Understanding Alopecia Areata

Alopecia areata is a condition that causes your hair to fall out. It causes bald patches on the scalp, but it can also cause hair loss on other parts of the body.

Side view of woman's head showing bald patch.

 How to say it

al-oh-PEE-sha ar-ee-AH-tuh

What causes alopecia areata?

Alopecia areata is an autoimmune disease. This means it’s caused by the body’s immune system attacking its own tissues. The immune system attacks the hair follicles. It causes hair to stop growing, and then break off and fall out. Genetic makeup and other factors may trigger this condition.

If you have been diagnosed with alopecia areata, you may have a higher risk for:

  • Another autoimmune disease such as thyroid disease or vitiligo

  • Asthma and allergies such as eczema (atopic dermatitis) and hay fever

Symptoms of alopecia areata

The main symptom is one or more bald patches on the scalp that occur over a few weeks as hair falls out. Bald patches most often occur on the scalp, but hair can also fall out on the face and other parts of the body. The skin may itch or burn before the hair falls out. Then the skin may be smooth, or have some short hairs left. In some people, the rest of the hair on the head and the entire body may also thin or fall out.

Some people also have small dents or pits in their fingernails or toenails. Other symptoms may include roughness, cracks, white spots or lines, or loss of shine on the nails.

Treatment for alopecia areata

You can choose not to have any treatment. For many people, the hair will grow back in time. In some cases, it may fall out again. Treatment doesn’t prevent hair from falling out in the future.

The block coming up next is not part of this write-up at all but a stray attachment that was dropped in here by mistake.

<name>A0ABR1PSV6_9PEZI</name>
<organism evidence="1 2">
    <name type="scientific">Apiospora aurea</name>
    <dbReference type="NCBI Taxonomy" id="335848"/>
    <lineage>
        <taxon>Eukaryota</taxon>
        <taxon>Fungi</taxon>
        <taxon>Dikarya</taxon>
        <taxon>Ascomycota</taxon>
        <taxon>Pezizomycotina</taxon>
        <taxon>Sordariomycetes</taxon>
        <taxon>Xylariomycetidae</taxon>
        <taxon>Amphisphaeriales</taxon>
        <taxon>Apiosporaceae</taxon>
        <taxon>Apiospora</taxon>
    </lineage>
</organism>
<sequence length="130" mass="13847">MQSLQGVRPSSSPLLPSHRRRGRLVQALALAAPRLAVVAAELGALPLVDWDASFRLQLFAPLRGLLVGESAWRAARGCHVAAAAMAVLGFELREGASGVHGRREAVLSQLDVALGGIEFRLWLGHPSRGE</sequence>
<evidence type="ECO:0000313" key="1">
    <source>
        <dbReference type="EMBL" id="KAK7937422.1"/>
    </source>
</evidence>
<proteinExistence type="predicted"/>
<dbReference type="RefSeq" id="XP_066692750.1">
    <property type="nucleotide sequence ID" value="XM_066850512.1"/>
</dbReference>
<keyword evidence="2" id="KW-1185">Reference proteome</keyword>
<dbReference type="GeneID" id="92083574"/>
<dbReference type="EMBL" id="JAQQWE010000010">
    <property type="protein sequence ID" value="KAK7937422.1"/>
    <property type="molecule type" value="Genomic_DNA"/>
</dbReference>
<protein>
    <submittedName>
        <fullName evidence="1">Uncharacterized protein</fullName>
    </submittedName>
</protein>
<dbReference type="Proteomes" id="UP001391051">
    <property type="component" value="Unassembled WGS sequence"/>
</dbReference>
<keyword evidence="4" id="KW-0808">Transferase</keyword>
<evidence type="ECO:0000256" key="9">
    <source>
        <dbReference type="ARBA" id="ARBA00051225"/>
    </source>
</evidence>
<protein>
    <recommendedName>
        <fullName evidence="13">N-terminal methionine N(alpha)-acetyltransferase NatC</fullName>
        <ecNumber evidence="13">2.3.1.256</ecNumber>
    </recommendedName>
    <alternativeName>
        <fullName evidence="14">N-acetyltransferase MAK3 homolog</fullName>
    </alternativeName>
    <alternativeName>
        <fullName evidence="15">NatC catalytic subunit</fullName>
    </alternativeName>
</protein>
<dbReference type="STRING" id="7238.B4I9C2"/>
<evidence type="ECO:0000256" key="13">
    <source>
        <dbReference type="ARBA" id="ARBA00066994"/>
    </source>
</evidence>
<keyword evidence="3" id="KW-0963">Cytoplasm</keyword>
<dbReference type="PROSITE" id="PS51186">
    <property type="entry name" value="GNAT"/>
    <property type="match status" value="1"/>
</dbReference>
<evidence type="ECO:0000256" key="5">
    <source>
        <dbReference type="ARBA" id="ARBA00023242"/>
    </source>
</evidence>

Some medicines can help regrow hair faster, or stop hair from falling out. These medicines include:

  • Corticosteroid medicine. This is injected into the areas where hair is falling out or gone. The injections are done every 4 to 12 weeks. Corticosteroid medicine can also be used as an ointment or cream put on the skin. These are often used along with the injections.

  • Immunotherapy medicine. This is a type of medicine that causes an allergic reaction on the skin. You apply it once a week as a lotion onto the skin of the scalp.

  • Topical minoxidil. You put this over-the-counter medicine right on the scalp. It may help new hair grow.

  • Other medicines. Many other medicines can be used, but they may suppress the immune system. They can have unwanted side effects. Some newer immunologic medications, originally developed for other diseases, are showing promising results in early studies.

Medicines used for treatment have side effects. They also work better on some people than others. It depends on how severe your hair loss is. Talk with your healthcare provider about what medicines are the best options for you.

Living with alopecia areata

For many people, the hair grows back within a year. But your hair may fall out again in the future. This process may occur a few times over several years. Or the hair may not fully grow back. In some people, all the scalp hair or body hair may fall out.

Hair loss is more likely to happen again if you have any of these:

  • Hair loss for more than 1 year

  • Nail symptoms

  • A family history of alopecia areata

  • Hair loss that started in childhood

  • Loss of a lot of hair

  • Loss of hair in a band from the ears around the back of the head

Hair loss can cause stress and other emotional upset. Talk with your healthcare provider about finding support groups in your area to help you manage your condition. You can also talk to your provider about cosmetic fixes. A wig can be used to conceal bald patches. Tattooing of the eyebrows can restore the look of eyebrow hairs. Your healthcare provider may have resources to help.

When to call your healthcare provider

Call your healthcare provider right away if you have any of these:

  • Symptoms that don’t get better, or get worse

  • New symptoms

Online Medical Reviewer: Marianne Fraser MSN RN
Online Medical Reviewer: Michael Lehrer MD
Online Medical Reviewer: Raymond Kent Turley BSN MSN RN
Date Last Reviewed: 3/1/2022
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